By failing to limit the states' powers in most economic spheres, the Constitution indirectly encouraged legal experimentation and innovation. So did the structure of government mandated by the Constitution. The tendency of federalism to disperse power to the local level reinforced the dependence of Americans on quasi-governmental associations, such as commercial federations, civic organizations, and booster clubs—organizations that often served as better forums for collective action than did formal institutions of government. Given the decentralized nature of the pre-Civil War political system and the lack of major ideological differences between the political parties, the controversies over tariffs, banks, and internal improvements reflected localism and particularism more than states ' rights. Not only did federalism institutionalize the nation's centrifugal, localistic impulses; it also reinforced the American tendency to view economic conflicts in constitutional and legal terms, and it reduced tension among competing economic groups by providing a variety of jurisdictions in which to fight for their objectives.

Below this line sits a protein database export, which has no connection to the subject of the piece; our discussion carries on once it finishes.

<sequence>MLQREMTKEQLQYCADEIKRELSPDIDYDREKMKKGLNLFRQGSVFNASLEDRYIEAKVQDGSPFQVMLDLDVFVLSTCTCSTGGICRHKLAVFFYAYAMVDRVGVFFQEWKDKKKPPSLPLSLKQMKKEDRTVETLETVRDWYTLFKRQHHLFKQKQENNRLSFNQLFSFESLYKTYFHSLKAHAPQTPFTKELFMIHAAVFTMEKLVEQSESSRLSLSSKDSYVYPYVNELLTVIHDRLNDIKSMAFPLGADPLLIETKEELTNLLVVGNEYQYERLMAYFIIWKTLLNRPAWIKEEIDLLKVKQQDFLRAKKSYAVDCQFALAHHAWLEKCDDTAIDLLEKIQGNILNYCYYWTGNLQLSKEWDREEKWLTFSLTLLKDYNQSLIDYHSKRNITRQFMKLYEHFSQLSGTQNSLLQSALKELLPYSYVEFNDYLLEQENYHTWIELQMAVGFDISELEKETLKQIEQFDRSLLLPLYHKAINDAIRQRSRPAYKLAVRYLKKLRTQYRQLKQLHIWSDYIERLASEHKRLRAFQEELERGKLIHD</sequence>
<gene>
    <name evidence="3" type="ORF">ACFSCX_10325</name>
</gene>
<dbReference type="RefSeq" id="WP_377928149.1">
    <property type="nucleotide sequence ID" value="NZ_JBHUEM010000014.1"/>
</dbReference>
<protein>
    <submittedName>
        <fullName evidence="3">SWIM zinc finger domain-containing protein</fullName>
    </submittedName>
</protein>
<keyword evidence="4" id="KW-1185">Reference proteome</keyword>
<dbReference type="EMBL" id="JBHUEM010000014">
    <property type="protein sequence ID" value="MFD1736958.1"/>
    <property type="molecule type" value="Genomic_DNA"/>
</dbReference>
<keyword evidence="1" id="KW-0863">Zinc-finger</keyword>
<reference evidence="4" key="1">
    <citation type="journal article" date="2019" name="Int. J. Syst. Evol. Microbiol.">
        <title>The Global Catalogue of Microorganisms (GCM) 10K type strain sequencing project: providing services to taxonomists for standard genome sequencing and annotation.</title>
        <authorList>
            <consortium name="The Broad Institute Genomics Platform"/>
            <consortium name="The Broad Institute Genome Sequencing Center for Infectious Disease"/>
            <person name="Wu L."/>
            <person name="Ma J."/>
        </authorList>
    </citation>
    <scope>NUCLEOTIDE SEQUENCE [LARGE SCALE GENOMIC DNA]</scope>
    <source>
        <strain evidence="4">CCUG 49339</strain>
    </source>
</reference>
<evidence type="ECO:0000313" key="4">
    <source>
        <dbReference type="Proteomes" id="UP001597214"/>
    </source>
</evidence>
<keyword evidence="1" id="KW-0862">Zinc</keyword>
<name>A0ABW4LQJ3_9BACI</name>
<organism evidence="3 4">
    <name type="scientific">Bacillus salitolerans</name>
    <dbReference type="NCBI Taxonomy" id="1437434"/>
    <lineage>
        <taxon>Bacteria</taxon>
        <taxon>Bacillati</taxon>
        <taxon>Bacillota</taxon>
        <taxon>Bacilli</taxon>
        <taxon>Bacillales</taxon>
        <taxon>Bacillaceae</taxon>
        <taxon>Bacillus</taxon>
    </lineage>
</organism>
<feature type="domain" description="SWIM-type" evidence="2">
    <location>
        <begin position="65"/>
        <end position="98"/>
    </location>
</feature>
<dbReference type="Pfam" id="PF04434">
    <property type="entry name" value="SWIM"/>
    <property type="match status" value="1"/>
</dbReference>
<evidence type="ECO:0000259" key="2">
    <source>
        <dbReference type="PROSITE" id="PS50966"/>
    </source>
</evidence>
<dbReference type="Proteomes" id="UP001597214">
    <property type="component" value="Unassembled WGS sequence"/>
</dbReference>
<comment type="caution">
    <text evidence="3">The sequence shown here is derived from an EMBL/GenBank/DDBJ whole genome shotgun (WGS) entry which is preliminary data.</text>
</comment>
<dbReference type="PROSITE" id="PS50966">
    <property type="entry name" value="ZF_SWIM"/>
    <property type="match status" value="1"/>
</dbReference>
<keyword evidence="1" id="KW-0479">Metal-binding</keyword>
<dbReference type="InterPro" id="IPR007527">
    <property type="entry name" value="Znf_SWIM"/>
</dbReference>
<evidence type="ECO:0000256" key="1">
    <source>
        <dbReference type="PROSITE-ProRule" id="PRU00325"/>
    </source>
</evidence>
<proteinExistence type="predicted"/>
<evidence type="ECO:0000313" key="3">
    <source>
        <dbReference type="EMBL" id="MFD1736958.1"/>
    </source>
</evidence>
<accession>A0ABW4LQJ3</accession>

By barring certain acts, the Constitution encouraged the states to expand powers indisputably their own, especially their police powers over private property. For example, had the eminent domain power not been granted to private companies, the construction of bridges, turnpikes, canals, and railroads—and industrial development in general—would have been impeded. Individual property owners could be recalcitrant. Railroads needed to acquire broad ribbons of land; without the state's power of condemnation, the property had to be purchased at great expense on the open market. In 1807 the Schuylkill and Susquehanna Navigation Company failed to complete its canal because of the high prices it had to pay for land and water rights.